All of her close girlfriends were working, since it was midmorning on a weekday. That left only Tristan, her dear brother, to talk to. Grabbing her cell phone, she dialed Tristan’s number.
“Hey, Sis, how’re you doing?”
Her heart overflowing with regret and fear, Jessica immediately broke into uncontrollable sobs. Her attempt to communicate the source of her emotions came out as little more than unintelligible blubbering.
Tristan, who was sitting at the bank of monitors in the control center in the Faraday-Thornton estate, where Nigel’s system was housed, peered at his cell phone. “I don’t understand.”
“Based on the lack of full sentences in Jessica’s speech and on the high levels of negative emotion in her voice, I believe that Jessica and Murphy are having a fight,” Nigel said.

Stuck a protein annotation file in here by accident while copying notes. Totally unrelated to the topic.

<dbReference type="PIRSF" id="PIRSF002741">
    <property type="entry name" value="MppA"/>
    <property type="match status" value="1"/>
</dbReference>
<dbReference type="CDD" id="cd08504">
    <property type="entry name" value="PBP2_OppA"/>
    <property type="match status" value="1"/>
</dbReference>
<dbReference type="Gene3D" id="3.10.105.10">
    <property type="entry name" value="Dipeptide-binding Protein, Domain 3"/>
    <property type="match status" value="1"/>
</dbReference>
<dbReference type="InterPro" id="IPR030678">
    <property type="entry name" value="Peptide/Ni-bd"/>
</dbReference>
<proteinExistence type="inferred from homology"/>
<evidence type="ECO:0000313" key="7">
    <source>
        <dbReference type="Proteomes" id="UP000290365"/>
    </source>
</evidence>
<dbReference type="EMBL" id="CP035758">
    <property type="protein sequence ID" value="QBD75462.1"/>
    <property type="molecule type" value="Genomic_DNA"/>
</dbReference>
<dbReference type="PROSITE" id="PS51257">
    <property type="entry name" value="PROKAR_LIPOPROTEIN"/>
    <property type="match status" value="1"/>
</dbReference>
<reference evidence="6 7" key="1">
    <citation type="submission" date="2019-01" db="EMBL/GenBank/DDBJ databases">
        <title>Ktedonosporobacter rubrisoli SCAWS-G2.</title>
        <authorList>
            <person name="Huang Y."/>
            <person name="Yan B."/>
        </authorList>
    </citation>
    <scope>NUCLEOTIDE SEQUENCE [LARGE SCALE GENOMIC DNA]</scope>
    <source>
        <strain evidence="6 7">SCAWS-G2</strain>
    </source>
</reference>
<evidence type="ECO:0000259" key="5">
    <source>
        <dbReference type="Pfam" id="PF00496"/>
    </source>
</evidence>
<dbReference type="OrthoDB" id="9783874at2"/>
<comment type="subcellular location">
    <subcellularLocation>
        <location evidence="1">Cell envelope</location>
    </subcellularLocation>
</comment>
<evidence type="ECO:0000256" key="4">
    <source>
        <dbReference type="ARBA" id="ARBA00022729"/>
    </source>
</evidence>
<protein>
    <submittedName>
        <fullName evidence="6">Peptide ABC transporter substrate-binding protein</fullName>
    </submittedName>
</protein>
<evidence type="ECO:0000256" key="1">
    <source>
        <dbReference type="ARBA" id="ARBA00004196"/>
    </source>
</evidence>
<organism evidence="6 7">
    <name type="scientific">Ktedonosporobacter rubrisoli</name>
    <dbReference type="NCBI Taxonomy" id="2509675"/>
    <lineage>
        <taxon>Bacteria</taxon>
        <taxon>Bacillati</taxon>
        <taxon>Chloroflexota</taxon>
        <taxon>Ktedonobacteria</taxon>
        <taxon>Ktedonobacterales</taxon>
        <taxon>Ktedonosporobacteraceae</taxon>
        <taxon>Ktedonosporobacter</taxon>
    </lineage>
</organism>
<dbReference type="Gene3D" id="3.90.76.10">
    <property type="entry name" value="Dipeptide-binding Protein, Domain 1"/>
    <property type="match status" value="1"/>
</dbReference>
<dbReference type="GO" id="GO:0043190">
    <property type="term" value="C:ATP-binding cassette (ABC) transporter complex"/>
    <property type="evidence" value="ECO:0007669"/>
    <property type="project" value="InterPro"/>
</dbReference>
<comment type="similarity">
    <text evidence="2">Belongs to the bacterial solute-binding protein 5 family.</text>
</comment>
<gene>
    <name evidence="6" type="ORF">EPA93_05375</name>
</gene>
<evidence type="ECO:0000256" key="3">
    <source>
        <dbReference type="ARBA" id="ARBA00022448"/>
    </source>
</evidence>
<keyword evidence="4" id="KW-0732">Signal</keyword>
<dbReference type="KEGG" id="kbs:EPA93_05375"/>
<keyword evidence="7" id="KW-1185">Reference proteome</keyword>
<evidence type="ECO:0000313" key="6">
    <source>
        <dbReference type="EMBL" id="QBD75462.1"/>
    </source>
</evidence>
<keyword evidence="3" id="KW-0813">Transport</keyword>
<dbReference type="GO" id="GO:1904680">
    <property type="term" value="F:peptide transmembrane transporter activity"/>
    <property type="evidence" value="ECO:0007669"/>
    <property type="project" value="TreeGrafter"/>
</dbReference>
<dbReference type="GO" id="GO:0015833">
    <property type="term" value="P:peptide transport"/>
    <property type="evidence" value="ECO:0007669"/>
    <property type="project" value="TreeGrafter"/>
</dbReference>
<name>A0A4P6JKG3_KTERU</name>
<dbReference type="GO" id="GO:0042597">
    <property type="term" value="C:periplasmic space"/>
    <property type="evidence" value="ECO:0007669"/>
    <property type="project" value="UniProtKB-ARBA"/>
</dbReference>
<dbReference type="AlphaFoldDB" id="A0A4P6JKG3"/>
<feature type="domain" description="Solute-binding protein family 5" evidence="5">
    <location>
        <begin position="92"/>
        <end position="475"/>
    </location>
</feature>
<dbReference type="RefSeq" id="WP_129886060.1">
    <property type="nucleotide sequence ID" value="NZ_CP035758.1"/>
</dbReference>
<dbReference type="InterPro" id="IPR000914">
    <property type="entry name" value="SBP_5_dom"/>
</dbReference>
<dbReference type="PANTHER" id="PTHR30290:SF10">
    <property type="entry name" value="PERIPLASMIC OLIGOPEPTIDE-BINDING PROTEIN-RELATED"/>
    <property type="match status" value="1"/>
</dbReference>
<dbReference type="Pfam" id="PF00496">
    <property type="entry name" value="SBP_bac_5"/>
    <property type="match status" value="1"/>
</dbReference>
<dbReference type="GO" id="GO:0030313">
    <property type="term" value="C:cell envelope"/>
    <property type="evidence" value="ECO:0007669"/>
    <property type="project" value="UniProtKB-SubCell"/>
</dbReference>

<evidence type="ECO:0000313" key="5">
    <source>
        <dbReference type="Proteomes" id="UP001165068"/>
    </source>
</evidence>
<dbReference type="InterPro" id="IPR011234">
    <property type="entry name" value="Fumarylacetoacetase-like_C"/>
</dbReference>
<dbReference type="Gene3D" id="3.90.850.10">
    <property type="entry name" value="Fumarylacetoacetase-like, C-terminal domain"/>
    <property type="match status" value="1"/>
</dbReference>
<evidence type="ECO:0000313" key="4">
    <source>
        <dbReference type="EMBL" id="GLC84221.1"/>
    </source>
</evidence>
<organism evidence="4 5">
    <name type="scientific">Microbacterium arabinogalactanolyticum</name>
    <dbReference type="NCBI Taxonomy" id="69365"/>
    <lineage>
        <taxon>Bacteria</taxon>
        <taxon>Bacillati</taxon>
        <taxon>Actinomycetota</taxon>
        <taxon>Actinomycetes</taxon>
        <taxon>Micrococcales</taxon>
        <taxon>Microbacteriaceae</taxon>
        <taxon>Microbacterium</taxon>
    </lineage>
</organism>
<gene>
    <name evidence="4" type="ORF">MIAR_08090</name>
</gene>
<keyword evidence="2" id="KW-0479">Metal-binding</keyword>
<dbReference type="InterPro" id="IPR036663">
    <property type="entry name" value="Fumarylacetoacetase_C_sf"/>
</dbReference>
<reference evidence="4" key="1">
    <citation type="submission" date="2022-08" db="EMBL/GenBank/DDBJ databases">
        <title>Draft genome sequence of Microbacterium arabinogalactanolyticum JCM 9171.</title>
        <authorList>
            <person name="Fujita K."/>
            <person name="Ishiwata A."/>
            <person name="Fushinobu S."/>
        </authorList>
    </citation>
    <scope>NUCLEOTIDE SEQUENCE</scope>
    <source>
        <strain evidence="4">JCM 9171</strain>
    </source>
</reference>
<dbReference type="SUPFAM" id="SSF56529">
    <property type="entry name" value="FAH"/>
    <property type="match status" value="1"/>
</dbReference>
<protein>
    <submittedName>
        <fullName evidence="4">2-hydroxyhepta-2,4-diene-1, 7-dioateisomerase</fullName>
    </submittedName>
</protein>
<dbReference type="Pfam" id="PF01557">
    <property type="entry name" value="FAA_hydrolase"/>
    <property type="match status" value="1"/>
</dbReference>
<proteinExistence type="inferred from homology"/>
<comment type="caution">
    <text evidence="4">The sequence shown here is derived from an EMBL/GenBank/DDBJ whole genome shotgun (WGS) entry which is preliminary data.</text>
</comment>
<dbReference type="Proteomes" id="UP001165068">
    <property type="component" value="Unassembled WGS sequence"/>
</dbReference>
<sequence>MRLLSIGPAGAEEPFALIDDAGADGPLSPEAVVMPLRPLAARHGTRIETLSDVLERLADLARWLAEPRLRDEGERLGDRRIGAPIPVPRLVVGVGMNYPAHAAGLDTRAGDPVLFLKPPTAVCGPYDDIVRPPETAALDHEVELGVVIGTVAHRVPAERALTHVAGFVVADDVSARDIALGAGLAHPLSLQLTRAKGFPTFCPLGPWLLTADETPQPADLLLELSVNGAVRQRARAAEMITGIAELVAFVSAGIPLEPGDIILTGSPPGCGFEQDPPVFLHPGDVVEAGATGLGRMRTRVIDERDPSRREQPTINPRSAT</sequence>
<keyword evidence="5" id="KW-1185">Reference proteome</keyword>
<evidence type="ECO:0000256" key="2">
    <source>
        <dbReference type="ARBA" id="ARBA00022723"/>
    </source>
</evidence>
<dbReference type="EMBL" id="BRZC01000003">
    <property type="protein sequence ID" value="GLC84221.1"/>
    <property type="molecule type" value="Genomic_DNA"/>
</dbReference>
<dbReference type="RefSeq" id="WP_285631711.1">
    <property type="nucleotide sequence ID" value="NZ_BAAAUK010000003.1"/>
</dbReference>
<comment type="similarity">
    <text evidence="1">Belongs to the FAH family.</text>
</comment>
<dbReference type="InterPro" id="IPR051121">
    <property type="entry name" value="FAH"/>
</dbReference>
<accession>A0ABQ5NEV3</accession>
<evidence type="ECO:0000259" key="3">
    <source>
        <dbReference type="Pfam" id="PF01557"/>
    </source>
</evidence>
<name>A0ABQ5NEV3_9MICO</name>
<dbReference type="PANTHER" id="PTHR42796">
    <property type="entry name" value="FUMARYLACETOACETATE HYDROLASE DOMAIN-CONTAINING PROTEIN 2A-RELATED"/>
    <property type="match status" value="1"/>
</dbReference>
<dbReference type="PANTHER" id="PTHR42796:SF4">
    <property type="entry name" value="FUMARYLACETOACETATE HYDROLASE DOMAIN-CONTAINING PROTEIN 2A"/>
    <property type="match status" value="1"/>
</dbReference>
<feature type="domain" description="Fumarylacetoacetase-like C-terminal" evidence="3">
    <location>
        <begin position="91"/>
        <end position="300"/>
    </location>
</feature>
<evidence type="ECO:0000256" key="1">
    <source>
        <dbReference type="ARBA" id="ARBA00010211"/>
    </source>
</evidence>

“So why is she calling me?” Tristan asked.
“Because you’re her brother. She feels the need to reach out to a family member for some emotional reassurance.”
“Like I’m going to take her side in a fight with Murphy,” Tristan said. “He could kill me with his pinky. I’m not stupid.”
“She just said that it was all her fault,” Nigel said.
Uttering a sigh of relief, Tristan brought the phone to his ear. “Jessica, calm down. What are you two kids fighting about?”
“Costantino,” she said. “He dumped a whole teapot of boiling water in Murphy’s lap.”
“And now Murphy’s in jail for killing him. Sounds like self-defense. Call our lawyer. He’ll get Murphy out by noon. Talk to you later, Sis.”
“Will you listen to me, you antisocial moron?” Jessica’s heartbreak became more like fury—fury directed toward her brother. “No, Murphy is not in jail! I swear! You make him sound like a serial killer.”